Walter E. Dandy Letters

We are proud to host the transcripts of Walter E. Dandy’s correspondence with his family. These letters illustrate the personal side of this neurosurgical genius, spanning his early college education through senior tenure at Johns Hopkins Medical School.

January 1, 1912

Glenanne, Bally Lane

County Armagh, Ireland

c. January 1912

My Dear Son,

…Was glad you was feeling good even if you had to work hard. But work is pleasent if you like the work you have to do and I have every reason to think you do. Dr. Cushing did not burden you with presents.…

People are beginning to plough and getting ready for spring. This county is rather hilly up one and down another. It looks nice to see large hills a few miles away and mountains past them…. We went to visit one of the national schools. The young man teaches it that goes with Maggie your cousin. And he gave us an invitation and we enjoyed it fine listening to them sing and dance and showed us samples of their work. It is just a little county school.…

I had a few minutes talk with one of the engineers on the passenger train that I rode on when we visited Warren Point. He said they where very strict with them, would not let them work with glasses, examined them every year and if anything was wrong with them they discharged them. I would prefer the States as far as I have seen as yet to work in. In fact so far to live in, but we have not given England a good try.…

Have you heard anything that would indicate wheir you will be next year? If you could get time to write up your articles they might open the way for something. Did Dr. Cushing's men ever discover anything adverce in your findings?

Your affectionate Father


January 3, 1912

Glenanne, Bally Lane

County Armagh, Ireland

January 3, 1912

Well My Dear Son,

…It must be sad and disapointing to the doctors to see people come in to have operations performed when they are almost dead. I was glad you made such a good guess on that womans tumor. To bad she did not come earlier.

You want to know about engines etc. here. I don't see much of them. I am more interested in farming. We are about 2 miles from the railway. We have been threshing etc today. Mama came and helped but not long. She soon got enough. I tryed to bottle straw but could not do it like the farmers.…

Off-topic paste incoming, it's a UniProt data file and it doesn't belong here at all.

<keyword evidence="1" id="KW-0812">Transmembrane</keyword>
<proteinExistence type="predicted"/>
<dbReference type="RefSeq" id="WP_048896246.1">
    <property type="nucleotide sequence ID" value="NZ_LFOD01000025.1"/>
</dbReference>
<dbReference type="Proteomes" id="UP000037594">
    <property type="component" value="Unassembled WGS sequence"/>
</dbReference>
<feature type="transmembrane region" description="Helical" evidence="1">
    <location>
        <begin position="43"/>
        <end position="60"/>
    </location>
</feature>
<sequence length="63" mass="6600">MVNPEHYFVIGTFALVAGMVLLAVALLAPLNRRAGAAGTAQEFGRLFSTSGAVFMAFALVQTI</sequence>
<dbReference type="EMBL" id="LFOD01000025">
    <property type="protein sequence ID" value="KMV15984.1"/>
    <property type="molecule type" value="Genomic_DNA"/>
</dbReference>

Did those people show you the flaw in your diamond. Maybe they where trying to work you. If you could find some one that wanted to buy one you might do better than selling it to broker or dealer.…

We took a long walk 2 days ago where they used to make turf on the bogs. I pulled some earth that I will enclose. And I will go and get you an Irish daisey as they are rather scarce at this time of the year.…

The people around here takes well with me and Socialism. They think it would be fine.…

Your affectionate Father


January 10, 1912

Glenanne, Bally Lane

County Armagh, Ireland

c. January 10, 1912

My Dear Son,

…Very pleased to hear you were first assistant. That is getting pretty near the top. I am looking forward to the time when Dr. W.E. Dandy will be the biggest man in the U.S.A.

Well Xmas is over. It was very quiet here. Hardly know it was Xmas. Got a few little presents, silk handkerchief, pocket book and combs. They are very kind here wanting us to stay longer. My brother says I am looking much better than when I came and for that reason I ought to stay a while longer.…

We have been out to tea very often. Yesterday we called on a friend in Newry. Stayed about 3 hours and we ate 3 times in that time. As soon as we went in we had tea and cake. Then we had a fine dinner roast meat, potatoes, stewed celery, and plum pudding. Before we left we had a nice tea again.

My brother's boy 14 years old was crazy for a wheel so Papa bought him one. Paid £3.50 for it. There is no place to good for it. He has it in the dining room.

They had a letter from their son in Boston. He has never said what kind of work he was doing. Said his master gave him $2.00 for a Xmas present.…



This place is where I was born and raised and the brother that I had the fall out with, but that is a thing of the past. They have never mentioned it.…

Your loving Mother


January 16, 1912

Glenanne, Bally Lane

County Armagh, Ireland

January 16, 1912

My Dear Son,

You seem to be having plenty of rich patients but none of them seem to be very liberal with their money. You have not had any money or presents from any of them. The rich takes care of their money as well as the poor. I think Cushing was not very liberal this Xmas. Is he still nice to you.

These Irish people are quite taken up with your Papa. They say he is the finest wealthy American they ever met.… Everybody says he is the finest man they ever talked too. The little ones here are very fond of him, also, and old women.…

We have been here 2 months and I feel I want to go back to England. They are very kind but I think we have stayed long enough.…

Your loving Mother


February 1, 1912

Glenanne, Bally Lane

County Armagh, Ireland

c. February 1912